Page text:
Tolerance Is My Second Choice
A friend who has a developed taste for politics but whose soul has not yet been taken over by the partisan body snatchers came by recently and dropped off a book that has helped me avoid the trap of cynicism and despair. Like all of us who have had small children on road trips, we are weary of hearing the kids call each other names, point out minor infractions ("she's breathing on me again") and make us turn around countless times and warn them about "one more time and you are going to bed with no dessert tonight." Of course, I am not talking about small children. I am talking about politicians. Same thing.
Many years ago I heard Os Guinness issue the challenge of how we live with our deepest differences. Not just our disagreements but those differences which define us and for which we would die - or kill. Some have solved the dilemma with a black and white position which alienates while it delineates the clear differences. Others have chosen tolerance which, as we know, often devolves into the worst kind of intolerance. As well, it too often becomes a cold and detached disregard for the values and beliefs of others as it "merely tolerates" them and quickly writes them off. And that is where the book "The Limits of Liberal Democracy" steps in with a third choice - hospitality. I know that sounds like a throw back to a naive assumption about people breaking bread and magically solving generations of mutual hatred. That's not what Scott Moore is describing here. "Hospitality...denies the allegedly neutral space within which tolerant political discourse longs to move. Since there is no such thing as neutral space to begin with, this means that hospitality is also more honest." Hospitality is not theoretical or philosophical or doctrinal because its focus is on people - even more than rights. It is not undisciplined acceptance of bad behavior or indifference. There are "rules of the house" but it is a game for grown-ups - not children in the back seat. True hospitality recognizes difficulty and complexity but does not run away from them by choosing a tolerant indifference, a demeaning intolerance disguised as sophistication or a refusal to budge on even the most minor points.
Tolerance is the practice which says: "We are willing to put up with you. We don't like you, or your ideas, or your behavior, but we are willing to stomach your sorry condition and behavior in the name of your civic liberty to do and be these things." Hospitality, by contrast, is the specifically Christian practice which says: "We want to put you up. We welcome you to enter our houses on the condition that you let us enter your lives, engaging you about the matters in which we morally and religiously disagree, confessing our own limits and sins as we help you confess yours."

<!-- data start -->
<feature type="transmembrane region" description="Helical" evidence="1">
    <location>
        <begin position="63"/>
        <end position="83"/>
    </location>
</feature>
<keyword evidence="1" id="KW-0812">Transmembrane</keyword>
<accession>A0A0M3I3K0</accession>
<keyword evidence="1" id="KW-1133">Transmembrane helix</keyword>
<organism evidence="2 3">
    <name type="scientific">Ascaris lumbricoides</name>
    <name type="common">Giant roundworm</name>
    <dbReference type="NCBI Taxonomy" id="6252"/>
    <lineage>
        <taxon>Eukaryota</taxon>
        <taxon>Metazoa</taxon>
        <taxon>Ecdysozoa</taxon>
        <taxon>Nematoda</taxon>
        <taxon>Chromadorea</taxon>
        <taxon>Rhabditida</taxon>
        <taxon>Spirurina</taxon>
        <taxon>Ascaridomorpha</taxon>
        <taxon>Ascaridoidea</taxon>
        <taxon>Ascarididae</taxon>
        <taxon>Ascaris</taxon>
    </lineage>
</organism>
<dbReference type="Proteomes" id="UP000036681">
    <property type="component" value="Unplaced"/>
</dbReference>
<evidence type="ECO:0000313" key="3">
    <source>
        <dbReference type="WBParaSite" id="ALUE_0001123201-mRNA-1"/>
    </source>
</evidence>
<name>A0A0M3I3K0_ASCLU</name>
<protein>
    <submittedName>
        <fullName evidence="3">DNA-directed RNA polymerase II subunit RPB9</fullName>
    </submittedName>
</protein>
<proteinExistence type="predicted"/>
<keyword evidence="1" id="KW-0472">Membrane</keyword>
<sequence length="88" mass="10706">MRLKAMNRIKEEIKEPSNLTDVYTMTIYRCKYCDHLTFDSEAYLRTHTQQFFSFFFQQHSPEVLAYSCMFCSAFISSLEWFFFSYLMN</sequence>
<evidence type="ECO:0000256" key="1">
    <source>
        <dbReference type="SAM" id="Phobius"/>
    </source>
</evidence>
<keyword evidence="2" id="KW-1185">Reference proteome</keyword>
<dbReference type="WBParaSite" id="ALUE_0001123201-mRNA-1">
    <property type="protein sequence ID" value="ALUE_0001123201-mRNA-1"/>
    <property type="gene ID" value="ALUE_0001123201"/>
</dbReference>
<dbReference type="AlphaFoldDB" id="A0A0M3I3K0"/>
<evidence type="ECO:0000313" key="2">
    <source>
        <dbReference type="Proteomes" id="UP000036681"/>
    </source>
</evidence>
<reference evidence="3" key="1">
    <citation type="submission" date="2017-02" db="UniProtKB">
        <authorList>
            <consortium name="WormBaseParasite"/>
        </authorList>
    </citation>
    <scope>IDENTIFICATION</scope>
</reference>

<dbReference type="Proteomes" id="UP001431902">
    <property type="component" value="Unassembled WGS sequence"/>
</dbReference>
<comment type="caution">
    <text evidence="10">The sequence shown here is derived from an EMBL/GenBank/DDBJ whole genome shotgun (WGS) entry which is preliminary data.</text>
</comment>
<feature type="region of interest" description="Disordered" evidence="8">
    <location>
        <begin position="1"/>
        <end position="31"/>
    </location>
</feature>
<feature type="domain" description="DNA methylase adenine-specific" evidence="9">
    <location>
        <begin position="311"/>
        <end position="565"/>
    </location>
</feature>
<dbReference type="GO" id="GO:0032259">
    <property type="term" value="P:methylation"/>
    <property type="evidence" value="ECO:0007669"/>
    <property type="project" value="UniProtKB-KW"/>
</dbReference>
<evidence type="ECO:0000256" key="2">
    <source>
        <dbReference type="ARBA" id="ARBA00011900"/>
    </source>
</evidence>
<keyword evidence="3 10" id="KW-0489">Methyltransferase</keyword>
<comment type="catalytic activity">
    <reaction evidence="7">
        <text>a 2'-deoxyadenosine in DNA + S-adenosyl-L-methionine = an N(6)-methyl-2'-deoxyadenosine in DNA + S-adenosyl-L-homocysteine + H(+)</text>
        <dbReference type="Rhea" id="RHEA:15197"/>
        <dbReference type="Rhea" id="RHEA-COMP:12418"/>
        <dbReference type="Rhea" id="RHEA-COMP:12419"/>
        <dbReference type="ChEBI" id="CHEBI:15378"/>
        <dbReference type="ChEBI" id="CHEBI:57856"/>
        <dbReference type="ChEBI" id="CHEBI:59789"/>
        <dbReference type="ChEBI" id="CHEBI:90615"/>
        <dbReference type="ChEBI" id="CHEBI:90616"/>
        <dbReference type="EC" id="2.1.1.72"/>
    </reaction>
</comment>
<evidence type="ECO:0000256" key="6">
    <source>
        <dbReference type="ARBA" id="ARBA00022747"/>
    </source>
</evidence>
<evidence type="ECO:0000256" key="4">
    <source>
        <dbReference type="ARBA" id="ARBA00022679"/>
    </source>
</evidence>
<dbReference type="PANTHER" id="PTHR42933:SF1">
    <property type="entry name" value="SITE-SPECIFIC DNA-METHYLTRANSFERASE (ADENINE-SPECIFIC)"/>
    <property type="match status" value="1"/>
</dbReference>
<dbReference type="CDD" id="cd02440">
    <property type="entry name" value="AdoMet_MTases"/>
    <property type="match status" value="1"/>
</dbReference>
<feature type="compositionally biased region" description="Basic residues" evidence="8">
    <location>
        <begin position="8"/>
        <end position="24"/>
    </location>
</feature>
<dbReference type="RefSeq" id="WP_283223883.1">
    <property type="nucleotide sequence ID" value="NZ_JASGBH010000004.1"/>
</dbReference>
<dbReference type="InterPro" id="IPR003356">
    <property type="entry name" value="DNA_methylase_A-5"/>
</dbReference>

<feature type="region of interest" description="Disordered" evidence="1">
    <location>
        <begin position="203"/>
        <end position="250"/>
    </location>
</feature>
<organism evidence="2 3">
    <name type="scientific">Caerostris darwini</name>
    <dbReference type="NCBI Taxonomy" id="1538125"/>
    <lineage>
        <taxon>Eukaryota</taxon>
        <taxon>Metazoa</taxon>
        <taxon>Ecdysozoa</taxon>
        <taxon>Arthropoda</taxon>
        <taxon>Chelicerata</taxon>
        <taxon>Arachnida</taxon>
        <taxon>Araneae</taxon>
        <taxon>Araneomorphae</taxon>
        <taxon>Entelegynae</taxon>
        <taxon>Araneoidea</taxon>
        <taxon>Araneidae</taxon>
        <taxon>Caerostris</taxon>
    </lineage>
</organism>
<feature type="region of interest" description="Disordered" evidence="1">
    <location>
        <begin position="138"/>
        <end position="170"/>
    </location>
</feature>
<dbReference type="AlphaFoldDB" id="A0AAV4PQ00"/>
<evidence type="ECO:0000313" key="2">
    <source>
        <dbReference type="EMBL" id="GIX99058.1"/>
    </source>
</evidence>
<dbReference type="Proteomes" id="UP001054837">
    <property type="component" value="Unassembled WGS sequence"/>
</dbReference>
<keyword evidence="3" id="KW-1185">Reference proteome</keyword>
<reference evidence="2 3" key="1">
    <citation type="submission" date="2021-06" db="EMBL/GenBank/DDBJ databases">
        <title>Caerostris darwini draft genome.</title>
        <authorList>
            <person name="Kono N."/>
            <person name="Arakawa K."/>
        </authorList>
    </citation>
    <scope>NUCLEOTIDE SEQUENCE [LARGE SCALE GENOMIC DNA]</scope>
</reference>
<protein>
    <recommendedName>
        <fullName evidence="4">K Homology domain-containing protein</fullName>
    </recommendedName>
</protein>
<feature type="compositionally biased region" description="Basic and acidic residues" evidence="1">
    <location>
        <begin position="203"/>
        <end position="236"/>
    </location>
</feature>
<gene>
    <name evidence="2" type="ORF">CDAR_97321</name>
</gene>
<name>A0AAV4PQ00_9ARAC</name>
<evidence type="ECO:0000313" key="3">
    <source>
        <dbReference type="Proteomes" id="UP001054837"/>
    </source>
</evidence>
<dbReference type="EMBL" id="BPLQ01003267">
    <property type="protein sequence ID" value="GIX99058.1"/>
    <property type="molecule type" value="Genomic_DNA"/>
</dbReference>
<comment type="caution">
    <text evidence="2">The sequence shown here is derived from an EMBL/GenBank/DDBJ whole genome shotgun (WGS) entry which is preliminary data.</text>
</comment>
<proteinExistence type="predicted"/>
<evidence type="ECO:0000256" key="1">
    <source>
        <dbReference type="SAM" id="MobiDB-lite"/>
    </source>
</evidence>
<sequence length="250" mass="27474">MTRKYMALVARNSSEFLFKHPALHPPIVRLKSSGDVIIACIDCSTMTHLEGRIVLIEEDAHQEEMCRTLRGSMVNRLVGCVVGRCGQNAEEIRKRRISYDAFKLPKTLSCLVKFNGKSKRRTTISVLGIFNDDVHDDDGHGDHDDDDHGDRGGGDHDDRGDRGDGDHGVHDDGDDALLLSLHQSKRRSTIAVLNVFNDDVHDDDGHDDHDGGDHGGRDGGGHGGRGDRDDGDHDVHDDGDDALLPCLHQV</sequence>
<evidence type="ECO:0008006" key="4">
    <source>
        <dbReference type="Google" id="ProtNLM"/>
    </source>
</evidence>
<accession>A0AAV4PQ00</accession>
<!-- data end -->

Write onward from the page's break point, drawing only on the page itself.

That, while still idealistic, might make room in the back seat for some growing up.
|Lorie Farrar||July 10, 2012, 5:06 pm|
|Well put. Thanks for posting this. Soooo hard to turn idealistic into realistic. Got any books on that?
One would argue that it would make sense that the first scenario in which to practice hospitality would be with someone you already love. But, when differences come up in families or extended families where there once was great love, incredible history & heritage, but situations begin to change resulting in differences in religious, cultural and moral choices between it's intergenerational members, the tendency is to try to become comfortable to live at a level of pseudo-peace and non-involvement in each other's lives - for the sake of having any relationship at all. And for the sake of "comfort and ease" all agree - just to "be happy for each other" when all together. What grievous loss of abundance promised by God.
Ever so much harder and with more risk is desiring God’s heart of peace and forgiveness and acting courageously to stay integrally involved, welcoming all fellowship and expressing true love with the boundaries necessary to stay engaged. Calling on God to provide grace and strength to dialogue lovingly, truthfully and biblically takes a much greater investment of emotions and time & vulnerability, and can bring huge risks and downsides as well as rewards. We have to choose not to tolerate the attitude of 'tolerant indifference' with the people we love first, before we're ever going to learn to grow up and engage in truthful, biblical dialogue with complete strangers who hold vast differences.
- That's idealistic.
And I would argue that we'll always find it idealistic unless we are willing to "realistically" take steps into real risks and real rewards. Until then, this concept - any concept will always stay "idealistic" - something to hope for and/or grieve about, but never experience.
- Ministry-hard choices; not for the weak, but for the meek.